The Tufts Wellness Center opened last year to provide free health services and consultations to university employees. Founded last May, the center partners with Marathon Health, a company that works with employers to provide affordable healthcare for their staff. “This [program] is very new and unique, and it is kind of revolutionizing health care,” Wellness Center Director Karam Yoo, who also works as a nurse practitioner, said. “It’s really about having healthy and happy employees, and also making them productive because they’re happier and healthier.” On the Medford/Somerville campus, the Wellness Center is located inside the Steve Tisch Sports and Fitness Center. Comprised of a reception area, staff offices, a conference room and two examination rooms, the Wellness Center provides Tufts employees with immediate, convenient health care that is highly accessible. “The first [benefit for employees] is that there’s no copay to see us,” Yoo said. “Second, all of the health visits here are confidential. That means we can’t share any health information with anybody without there being written consent. Third, these benefits are not only available to the employees, but also to their spouses and their samesex domestic partners, regardless of insurance status.” According to the Wellness Center website, Tufts provides this health care without employee copays because the university sees the center as an investment to the community, and in the long run, it will reduce the cost of health care. According to Mercy Bashir, nurse practitioner at the Wellness Center, employees can use the center for both urgent and primary care. “For the short period of time we have been here ... we average approximately 107 patients [per] month,” Bashir told the Daily in an email. The majority of the services offered are intended to check for and track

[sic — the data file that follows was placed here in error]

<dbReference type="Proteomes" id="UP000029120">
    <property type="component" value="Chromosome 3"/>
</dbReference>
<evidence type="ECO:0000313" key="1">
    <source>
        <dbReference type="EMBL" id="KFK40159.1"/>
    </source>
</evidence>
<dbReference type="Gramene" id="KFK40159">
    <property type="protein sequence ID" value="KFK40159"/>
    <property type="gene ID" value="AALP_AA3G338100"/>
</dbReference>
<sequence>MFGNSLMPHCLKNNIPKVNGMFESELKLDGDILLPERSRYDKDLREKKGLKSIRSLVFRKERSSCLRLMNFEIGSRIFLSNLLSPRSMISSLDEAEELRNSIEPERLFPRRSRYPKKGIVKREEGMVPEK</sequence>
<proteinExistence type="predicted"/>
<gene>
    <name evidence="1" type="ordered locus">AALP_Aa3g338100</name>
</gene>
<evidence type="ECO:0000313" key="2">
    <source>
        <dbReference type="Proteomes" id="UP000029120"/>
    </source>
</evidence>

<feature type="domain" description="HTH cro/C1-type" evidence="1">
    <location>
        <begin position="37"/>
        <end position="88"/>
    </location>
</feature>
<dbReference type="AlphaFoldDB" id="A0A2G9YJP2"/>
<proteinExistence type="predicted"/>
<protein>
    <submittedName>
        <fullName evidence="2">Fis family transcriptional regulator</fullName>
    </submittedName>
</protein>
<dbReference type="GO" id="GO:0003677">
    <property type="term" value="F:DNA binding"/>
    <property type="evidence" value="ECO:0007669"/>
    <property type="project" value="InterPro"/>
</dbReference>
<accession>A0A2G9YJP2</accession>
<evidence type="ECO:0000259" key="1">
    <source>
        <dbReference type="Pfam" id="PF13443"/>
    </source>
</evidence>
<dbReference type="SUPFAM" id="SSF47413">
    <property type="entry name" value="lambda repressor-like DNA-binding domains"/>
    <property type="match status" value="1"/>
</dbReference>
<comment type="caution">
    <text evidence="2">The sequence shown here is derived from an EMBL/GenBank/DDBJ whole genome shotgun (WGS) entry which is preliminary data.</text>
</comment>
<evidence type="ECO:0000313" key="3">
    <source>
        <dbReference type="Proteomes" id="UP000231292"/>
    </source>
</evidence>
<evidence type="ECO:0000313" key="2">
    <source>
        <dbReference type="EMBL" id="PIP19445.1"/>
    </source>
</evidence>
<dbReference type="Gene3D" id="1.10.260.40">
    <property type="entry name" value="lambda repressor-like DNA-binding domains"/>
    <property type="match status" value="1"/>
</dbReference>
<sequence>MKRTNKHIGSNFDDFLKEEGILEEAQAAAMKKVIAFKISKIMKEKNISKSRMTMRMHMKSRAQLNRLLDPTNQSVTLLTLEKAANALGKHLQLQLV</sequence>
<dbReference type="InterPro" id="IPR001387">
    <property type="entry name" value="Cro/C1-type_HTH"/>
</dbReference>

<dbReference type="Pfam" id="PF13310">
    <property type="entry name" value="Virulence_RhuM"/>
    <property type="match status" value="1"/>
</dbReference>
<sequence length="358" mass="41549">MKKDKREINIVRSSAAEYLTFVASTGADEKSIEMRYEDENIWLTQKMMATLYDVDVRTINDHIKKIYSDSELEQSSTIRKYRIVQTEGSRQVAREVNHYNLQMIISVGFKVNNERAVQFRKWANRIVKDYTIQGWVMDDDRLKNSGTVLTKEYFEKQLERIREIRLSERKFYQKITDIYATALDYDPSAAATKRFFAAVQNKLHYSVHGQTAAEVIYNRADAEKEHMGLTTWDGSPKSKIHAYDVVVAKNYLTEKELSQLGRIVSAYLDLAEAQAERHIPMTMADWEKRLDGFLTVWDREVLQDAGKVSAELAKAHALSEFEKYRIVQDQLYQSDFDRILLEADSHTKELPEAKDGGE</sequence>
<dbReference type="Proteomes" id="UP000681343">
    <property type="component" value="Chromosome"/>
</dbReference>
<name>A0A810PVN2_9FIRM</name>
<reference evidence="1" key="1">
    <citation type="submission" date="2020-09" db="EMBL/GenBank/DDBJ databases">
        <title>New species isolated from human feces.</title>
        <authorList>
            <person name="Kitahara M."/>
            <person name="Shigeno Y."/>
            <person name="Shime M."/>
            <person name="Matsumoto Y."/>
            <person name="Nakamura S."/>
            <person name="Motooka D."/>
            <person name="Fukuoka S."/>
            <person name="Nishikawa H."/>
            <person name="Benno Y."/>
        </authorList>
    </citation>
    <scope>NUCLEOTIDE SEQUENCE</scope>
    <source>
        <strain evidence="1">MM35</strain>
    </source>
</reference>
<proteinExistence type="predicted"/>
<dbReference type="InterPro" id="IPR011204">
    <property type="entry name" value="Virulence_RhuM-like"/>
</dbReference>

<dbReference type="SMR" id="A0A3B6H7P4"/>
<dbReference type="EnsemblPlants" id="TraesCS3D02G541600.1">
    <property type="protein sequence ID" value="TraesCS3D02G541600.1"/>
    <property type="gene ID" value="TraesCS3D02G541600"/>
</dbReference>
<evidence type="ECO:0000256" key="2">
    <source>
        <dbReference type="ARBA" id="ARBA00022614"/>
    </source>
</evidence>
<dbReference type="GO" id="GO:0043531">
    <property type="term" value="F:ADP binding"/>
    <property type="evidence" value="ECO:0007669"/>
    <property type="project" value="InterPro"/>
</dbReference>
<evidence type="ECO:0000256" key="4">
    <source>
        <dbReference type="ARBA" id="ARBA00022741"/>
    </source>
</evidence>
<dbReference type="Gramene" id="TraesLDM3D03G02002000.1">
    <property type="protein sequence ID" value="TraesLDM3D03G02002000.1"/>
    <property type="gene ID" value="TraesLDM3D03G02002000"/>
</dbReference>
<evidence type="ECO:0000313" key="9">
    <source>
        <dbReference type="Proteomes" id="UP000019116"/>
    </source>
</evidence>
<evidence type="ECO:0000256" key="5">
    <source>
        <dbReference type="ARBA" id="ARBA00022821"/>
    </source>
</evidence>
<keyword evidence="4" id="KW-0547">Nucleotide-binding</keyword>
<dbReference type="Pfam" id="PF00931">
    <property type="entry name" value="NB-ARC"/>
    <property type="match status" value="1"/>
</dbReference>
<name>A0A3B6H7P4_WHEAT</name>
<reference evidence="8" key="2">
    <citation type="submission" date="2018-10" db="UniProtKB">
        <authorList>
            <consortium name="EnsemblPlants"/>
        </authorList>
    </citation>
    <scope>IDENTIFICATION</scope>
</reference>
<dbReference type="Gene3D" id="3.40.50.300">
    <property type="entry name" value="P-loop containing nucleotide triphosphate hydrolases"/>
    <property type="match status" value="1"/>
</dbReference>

health problems that may be overlooked at regular medical checkups or appointments, according to Yoo. A typical employee who comes in for either a checkup or health concern is first examined for his or her overall health status through biometric screening. “[We get a] snapshot of somebody’s health,” Yoo said. “We get a total cholesterol, height, weight, body mass index and also a waist circumference.” The center also offers health coaching to all Tufts employees, according to Carine Corsaro, a registered nurse who works as the main health coach on the Medford/Somerville campus. “Health coaching is used to inspire people to make changes in their life by offering support, guidance and resources,” Corsaro told the Daily in an email. “This is achieved by having the patient identify what changes they want to make and what is realistic given their current work and life responsibilities.” The program works to improve a variety of health habits with staff members. Coaching services are offered weekly on the Boston and Grafton campuses, and daily on the Medford/Somerville campus. “Health coaching is successfully used to help with weight management, smoking cessation, stress management, fitness programs, illness and conditions of a chronic nature and other lifestyle-related issues that may negatively impact your health,” Corsaro said. Yoo also noted that the center is able to treat patients quickly. She said that each acute care visit, an appointment to receive short-term treatment, lasts about 15 minutes, while a physical lasts no longer than a half-hour. “We really can dedicate the time to speaking with our patients and to gauge our patients, and they can come as frequently as they want,” Yoo said. According to Yoo, the development of the Wellness Center moved quickly. Since its opening, the center has initiated programs focused on weight management and healthy living. Their primary weight loss plan, which is